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MRI, PET Map Source of Schizophrenia Symptoms.

NEW YORK -- Using functional MRI and PET, it is possible to map the locations in the brain that are active during hallucinations and delusions--the core symptoms of schizophrenia, Dr. David A. Silbersweig said at a schizophrenia conference sponsored by Columbia University and the New York State Psychiatric Institute.

He presented findings from several imaging studies, which showed that hallucinations were associated with specific patterns of activity in sensory association cortices and mesolimbic and subcortical regions. Paranoid delusions were associated with an inappropriate mesolimbic threat response to neural stimuli.

Dr. Silbersweig described a 23-year-old patient with visual and auditory verbal hallucinations who had never taken antipsychotic drugs. The patient was scanned with PET in a dark, quiet room during active hallucinations and while not hallucinating. When compared with healthy controls, the scans during active hallucinations showed clear activity in visual and auditory-linguistic association cortices (Nature 378[6553]:176-79, 1995)

"Brain regions that are active in healthy controls only when they are seeing and hearing things in the external environment were active in this schizophrenic patient in a dark, quite room while he was hallucinating," Dr. Silbersweig said. Even though hallucinations may seem bizarre, subjective, and ephemeral, the patient is experiencing them and is responding logically to what his brain is telling him, he said.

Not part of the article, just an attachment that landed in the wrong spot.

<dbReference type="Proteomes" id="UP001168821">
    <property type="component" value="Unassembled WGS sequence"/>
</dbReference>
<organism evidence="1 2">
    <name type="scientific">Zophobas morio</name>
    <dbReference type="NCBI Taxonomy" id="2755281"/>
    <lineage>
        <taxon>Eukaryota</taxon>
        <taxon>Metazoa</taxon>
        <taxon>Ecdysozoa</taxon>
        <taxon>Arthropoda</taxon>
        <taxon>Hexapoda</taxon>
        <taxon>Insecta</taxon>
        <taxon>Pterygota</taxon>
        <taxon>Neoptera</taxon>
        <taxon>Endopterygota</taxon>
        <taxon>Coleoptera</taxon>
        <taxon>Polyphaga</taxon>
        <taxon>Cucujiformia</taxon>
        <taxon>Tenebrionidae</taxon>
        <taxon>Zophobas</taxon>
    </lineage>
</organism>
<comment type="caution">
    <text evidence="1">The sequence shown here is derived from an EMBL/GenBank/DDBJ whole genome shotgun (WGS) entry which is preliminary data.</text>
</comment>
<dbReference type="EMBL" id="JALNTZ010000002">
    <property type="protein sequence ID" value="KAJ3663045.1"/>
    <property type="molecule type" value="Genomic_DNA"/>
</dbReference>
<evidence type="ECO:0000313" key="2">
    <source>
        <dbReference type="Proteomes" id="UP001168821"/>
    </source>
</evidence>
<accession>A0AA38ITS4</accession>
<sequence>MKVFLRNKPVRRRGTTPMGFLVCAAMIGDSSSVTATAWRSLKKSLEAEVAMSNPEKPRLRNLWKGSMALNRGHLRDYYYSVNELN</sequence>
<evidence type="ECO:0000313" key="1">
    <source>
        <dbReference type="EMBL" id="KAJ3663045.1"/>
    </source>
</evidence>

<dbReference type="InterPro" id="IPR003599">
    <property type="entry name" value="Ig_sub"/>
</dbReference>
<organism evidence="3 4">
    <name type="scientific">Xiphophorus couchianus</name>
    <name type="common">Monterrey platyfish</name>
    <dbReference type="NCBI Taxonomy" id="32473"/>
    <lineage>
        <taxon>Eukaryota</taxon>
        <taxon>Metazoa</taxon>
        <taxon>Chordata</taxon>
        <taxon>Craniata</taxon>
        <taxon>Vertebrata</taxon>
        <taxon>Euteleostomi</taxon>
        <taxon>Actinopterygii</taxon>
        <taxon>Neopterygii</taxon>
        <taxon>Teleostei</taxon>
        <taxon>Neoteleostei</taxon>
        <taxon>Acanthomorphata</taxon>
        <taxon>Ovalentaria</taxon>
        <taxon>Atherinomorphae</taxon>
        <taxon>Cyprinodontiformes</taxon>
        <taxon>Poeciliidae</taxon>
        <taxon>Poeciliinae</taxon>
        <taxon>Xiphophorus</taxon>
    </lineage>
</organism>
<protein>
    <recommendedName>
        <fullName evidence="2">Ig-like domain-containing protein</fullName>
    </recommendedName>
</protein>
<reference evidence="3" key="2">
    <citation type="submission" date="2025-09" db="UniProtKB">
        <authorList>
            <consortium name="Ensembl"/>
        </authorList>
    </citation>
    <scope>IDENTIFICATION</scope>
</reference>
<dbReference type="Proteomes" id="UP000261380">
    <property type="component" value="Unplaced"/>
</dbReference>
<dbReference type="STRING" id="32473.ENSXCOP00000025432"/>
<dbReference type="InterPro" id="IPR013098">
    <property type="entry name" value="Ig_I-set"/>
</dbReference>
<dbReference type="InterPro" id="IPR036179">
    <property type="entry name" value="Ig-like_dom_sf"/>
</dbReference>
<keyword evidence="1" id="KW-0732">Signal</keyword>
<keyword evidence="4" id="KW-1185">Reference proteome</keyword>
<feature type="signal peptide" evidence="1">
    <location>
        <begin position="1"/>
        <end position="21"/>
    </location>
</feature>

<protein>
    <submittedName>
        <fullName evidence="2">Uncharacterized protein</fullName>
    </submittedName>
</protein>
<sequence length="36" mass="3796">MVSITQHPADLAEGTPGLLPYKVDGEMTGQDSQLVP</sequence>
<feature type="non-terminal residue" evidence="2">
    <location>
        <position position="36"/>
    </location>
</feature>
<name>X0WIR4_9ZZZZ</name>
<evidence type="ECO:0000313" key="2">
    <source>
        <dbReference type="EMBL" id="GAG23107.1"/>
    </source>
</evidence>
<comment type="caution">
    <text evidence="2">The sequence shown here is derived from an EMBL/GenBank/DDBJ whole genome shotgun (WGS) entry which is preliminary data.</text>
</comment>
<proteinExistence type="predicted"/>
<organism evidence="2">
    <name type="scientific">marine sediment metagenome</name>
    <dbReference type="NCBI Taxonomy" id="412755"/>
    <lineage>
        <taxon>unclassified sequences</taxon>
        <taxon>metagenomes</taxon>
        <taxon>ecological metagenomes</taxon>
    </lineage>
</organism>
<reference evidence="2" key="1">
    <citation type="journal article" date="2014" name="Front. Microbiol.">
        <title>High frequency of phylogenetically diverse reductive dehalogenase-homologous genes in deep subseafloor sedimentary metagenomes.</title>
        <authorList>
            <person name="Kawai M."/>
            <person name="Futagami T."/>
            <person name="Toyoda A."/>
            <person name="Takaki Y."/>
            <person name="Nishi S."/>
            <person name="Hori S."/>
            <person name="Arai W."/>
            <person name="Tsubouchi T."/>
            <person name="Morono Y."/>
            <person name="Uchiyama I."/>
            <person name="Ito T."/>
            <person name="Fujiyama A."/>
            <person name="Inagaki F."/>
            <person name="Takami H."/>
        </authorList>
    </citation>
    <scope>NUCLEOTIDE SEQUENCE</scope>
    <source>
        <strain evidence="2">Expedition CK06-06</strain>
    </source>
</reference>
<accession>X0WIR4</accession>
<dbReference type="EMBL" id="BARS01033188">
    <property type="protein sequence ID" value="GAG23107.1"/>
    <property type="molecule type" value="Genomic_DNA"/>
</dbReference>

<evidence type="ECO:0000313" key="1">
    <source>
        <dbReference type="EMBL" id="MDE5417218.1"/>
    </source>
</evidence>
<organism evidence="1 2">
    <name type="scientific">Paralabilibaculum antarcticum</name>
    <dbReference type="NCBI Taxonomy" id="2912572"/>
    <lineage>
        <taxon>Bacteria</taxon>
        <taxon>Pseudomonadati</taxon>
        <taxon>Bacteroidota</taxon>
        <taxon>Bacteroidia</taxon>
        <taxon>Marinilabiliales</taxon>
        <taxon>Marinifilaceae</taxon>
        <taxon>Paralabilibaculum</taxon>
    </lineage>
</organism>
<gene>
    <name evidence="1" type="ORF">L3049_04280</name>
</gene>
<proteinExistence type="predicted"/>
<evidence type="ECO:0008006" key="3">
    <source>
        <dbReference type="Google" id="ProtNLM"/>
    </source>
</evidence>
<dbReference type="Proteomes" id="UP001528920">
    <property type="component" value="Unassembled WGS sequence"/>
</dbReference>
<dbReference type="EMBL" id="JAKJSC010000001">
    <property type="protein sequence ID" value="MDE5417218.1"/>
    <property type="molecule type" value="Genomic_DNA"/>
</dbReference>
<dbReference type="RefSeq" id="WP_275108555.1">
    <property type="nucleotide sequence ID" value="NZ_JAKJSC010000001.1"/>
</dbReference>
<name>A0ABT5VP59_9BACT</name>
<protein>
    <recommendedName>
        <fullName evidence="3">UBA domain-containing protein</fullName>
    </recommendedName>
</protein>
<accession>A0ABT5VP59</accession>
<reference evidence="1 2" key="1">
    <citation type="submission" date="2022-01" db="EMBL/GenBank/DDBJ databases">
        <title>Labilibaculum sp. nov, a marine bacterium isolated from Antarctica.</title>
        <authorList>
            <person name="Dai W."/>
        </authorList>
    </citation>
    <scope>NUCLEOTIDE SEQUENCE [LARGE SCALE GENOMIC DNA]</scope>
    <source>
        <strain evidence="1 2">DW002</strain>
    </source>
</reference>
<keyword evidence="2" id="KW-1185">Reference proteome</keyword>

In addition to brain areas that become activated in the absence of external stimuli, it appears that other brain areas have decreased activity. Dr. Silbersweig's imaging studies have found that an area of the prefrontal cortex involved in monitoring and controlling the temporal lobe is less active than it should be. This may be contributing to the production of hallucinations.

One theory of hallucinations suggests that they are a result of internal dialogue perceived to be coming from the outside. To test this, Dr. Silbersweig and his colleagues at New York Weill Cornell Medical Center, New York, asked subjects to perform an inner speech task during PET imaging (Br. J. Psychiatry 169[2]:148-59, 1996). They compared schizophrenic patients with a history of hallucinations, schizophrenic patients with no history of hallucinations, and normal controls. When imagining sentences spoken in another person's voice, the normal subjects and the nonhallucinating schizophrenics had strong activation in the left middle temporal gyrus and the rostral supplementary motor region. Hallucinators had reduced activity in these regions.

"These findings suggest that the areas involved in monitoring and assessing inner speech are not functioning properly in patients with schizophrenia," he said.

More recent imaging studies have shed light on the neural basis of delusions. The amygdala appears to play a role in assessing verbal and nonverbal cues indicating a threat. It has been hypothesized that in schizophrenics the brain mistakenly labels nonthreatening stimuli as threatening.

Dr. Silbersweig and his colleagues devised an imaging study to compare schizophrenic patients actively paranoid at the time of the scan, schizophrenic patients who were not actively paranoid, and healthy controls. Patients were asked to name the color of words that were either threatening or neutral. In controls, activation of the amygdala was significantly greater while naming the color of threatening words. In paranoid schizophrenic patients, the amygdala was activated while naming the color of both threatening and neutral words. The ventromedial prefrontal cortex, which is involved in modulating the activity of the amygdala, was not active enough.
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Publication:Clinical Psychiatry News
Date:Sep 1, 2001
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